Now that Christmas is over and the decorations are put away and the pressure is off, I think I am ready to talk about our Elf experience. I think.
On November 30, 2020, I was shopping at Michael’s Arts & Crafts with the kids. We were mainly in the market for some Christmas decorations but no one ever leaves those kinds of stores with what they set out to buy. You always go home with a ton of shit you don’t need (or want)—jars of glitter, reindeer antlers, puffy paint, 400 wooden sticks, eyeball stickers, a picture frame stand and a DIY treehouse kit.
As we roamed the aisles, we came across every parent’s worst nightmare. Elf on the Shelf. The kids freaked. “Please, can we get one? Please? We’ve never had an elf. Please!!!”
So I caved. I paid $40 and officially added a new chore to my daily to-do list.
The entire ride home the kids talked about how their friends have had elves for years and how excited they are to finally experience this (stupid) Christmas tradition.
Yay. Awesome. Me, too.
So we got home, made hot cocoa and snuggled up on the couch to open the box and read the story, welcoming our elf to his new home. Except when we opened the box, the twist ties that hold him in place had been snipped and there was no elf. It was just an empty, elf-less, candy-cane-striped box. Some bastard stole the it from Michael’s and left us high on cocoa with no elf and two absolutely devastated kids. Son of a bitch.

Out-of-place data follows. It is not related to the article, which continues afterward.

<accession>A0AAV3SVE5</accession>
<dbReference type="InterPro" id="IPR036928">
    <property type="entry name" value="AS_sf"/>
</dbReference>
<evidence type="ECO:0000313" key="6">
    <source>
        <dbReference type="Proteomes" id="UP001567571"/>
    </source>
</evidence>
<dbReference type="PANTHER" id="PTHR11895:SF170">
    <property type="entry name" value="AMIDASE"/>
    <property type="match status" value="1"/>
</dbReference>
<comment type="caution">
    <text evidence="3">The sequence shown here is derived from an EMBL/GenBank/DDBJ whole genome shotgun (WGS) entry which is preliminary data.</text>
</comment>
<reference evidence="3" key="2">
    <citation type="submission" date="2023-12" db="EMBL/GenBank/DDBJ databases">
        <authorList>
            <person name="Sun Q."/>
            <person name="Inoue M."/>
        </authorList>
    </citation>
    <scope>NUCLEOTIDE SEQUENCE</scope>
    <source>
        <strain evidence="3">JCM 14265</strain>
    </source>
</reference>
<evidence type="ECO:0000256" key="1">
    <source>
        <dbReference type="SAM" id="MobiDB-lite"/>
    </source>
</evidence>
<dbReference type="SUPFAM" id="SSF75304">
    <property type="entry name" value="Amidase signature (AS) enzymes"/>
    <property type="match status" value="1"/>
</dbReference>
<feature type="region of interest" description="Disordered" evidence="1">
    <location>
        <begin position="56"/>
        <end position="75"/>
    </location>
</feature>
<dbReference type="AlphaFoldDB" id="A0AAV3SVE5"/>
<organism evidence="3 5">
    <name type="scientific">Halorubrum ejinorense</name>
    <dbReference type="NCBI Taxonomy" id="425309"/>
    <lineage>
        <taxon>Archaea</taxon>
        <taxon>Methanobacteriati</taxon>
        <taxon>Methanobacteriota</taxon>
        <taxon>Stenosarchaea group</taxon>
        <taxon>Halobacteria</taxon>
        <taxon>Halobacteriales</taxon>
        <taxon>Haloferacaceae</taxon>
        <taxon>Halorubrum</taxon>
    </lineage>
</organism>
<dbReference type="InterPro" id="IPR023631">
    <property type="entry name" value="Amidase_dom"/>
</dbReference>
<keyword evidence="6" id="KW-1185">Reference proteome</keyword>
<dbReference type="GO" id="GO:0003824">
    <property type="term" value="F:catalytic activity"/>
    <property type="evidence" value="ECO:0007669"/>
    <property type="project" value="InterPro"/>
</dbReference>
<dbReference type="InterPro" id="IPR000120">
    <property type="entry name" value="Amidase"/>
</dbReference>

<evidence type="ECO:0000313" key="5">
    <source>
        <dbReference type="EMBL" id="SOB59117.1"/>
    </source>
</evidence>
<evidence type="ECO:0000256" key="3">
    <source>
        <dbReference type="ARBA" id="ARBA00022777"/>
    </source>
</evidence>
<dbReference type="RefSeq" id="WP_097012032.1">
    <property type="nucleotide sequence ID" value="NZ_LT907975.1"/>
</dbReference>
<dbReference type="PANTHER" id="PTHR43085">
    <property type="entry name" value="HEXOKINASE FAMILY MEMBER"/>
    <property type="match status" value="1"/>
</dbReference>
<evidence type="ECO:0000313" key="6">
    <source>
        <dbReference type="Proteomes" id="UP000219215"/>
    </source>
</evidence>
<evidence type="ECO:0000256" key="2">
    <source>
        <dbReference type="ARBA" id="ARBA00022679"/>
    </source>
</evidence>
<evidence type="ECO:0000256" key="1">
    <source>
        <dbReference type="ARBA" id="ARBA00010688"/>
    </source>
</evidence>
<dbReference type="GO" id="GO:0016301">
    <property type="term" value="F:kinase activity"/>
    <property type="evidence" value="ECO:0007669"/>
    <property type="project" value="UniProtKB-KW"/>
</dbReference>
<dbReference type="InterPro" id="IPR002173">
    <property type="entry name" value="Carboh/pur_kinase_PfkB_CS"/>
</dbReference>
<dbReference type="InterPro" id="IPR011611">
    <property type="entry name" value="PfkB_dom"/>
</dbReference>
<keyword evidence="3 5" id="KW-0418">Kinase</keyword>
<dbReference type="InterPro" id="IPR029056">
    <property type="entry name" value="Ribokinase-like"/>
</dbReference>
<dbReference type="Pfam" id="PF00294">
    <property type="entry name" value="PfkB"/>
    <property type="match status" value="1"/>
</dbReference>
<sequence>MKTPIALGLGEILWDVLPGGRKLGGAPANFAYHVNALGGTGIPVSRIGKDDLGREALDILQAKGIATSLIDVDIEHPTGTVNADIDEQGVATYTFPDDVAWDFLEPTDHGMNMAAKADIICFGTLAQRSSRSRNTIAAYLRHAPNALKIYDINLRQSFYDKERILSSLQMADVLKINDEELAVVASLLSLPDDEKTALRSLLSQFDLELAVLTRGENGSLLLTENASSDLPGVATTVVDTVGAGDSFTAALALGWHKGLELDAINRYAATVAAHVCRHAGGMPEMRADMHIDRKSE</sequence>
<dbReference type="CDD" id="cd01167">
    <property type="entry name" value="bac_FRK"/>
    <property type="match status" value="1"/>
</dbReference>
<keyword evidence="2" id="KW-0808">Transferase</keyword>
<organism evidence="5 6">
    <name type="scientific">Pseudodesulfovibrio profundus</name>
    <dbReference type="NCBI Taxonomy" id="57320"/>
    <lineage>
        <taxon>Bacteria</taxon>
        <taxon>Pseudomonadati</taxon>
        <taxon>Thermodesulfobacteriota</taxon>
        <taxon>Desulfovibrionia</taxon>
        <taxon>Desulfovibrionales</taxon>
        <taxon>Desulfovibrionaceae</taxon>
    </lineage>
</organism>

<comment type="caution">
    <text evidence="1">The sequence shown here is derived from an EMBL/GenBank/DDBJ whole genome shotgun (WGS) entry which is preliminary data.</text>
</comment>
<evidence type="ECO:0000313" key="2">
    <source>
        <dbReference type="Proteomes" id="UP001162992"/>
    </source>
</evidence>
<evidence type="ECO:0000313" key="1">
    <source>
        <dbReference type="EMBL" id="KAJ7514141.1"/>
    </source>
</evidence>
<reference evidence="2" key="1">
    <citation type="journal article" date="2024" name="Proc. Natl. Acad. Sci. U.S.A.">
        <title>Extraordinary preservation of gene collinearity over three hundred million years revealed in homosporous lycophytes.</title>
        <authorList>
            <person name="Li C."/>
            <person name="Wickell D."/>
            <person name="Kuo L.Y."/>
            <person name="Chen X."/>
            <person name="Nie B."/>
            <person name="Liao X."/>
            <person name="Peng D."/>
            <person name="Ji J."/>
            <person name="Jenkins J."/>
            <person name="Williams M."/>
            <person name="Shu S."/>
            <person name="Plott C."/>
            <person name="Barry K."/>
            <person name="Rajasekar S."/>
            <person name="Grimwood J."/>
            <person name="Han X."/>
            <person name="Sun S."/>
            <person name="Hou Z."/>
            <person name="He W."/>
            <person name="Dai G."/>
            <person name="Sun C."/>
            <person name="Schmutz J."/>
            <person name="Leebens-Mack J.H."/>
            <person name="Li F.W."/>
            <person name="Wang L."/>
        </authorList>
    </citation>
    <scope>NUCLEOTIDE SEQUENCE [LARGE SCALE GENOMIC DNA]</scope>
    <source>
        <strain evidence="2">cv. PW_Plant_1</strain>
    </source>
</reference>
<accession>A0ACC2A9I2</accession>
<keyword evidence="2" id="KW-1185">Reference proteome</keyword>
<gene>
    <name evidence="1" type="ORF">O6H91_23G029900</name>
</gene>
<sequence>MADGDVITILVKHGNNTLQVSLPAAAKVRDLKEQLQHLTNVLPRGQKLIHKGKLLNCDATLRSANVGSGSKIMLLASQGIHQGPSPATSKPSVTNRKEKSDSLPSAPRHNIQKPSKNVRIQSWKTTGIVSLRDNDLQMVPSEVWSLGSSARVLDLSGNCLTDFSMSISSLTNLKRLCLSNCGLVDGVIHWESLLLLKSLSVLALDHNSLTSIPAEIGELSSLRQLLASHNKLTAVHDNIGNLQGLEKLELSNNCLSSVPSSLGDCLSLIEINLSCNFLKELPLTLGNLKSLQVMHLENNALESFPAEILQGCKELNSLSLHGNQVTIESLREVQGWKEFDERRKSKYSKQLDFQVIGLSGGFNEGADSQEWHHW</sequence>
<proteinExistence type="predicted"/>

I stared at the vacant space while my blood pressure rose at the thought of driving back to Michael’s for a replacement elf and inevitably leaving the store with yet another round of junk purchases. This return was going to cost me a hundred bucks, easily.
Once I calmed the kids and assured them that Mommy would find the missing elf, we decided to start decorating the Christmas tree. When God closes one jolly door, he opens another. The kids were happy and the holiday spirit was restored.
Now brace yourselves. What I am about to write is 100% true. I shit you not.
I got the box of tree ornaments out of storage, ripped open the packing tape and there on top of the decorations staring me square in the eyes with a little smirk was the f*cking elf.
We have NEVER done this elf tradition before. I mean, a parent doesn’t forget the nightmare of remembering to move a six-inch, stuffed, felt boy around the house every day, staging hijinks and leaving candy canes to rot the kids’ teeth. I would damn-well know if we had an elf before.
I was so creeped out. I couldn’t touch it. “Where did you come from? Who sent you?” He just glared at me. No response.
Annie Bea ran over to get the tree decorating started and saw the elf. “OH MY GOD! The elf! He was hiding! How did he do that? We have an elf? We have an elf? WE HAVE AN ELF! Let’s name him Shmelf!”
I got a pair of tongs from the kitchen and used them to move the little creep out of my decoration box and over to a secure location in the corner of the living room. I was terrified to touch this voodoo doll.
Every night, I carefully placed him in a new spot of the house (using my tongs) without ever making eye contact.
I don’t know how he got here. It’s the 8th Wonder of the World. But at the end of the day, I’m just happy I didn’t have to go back to Michael’s.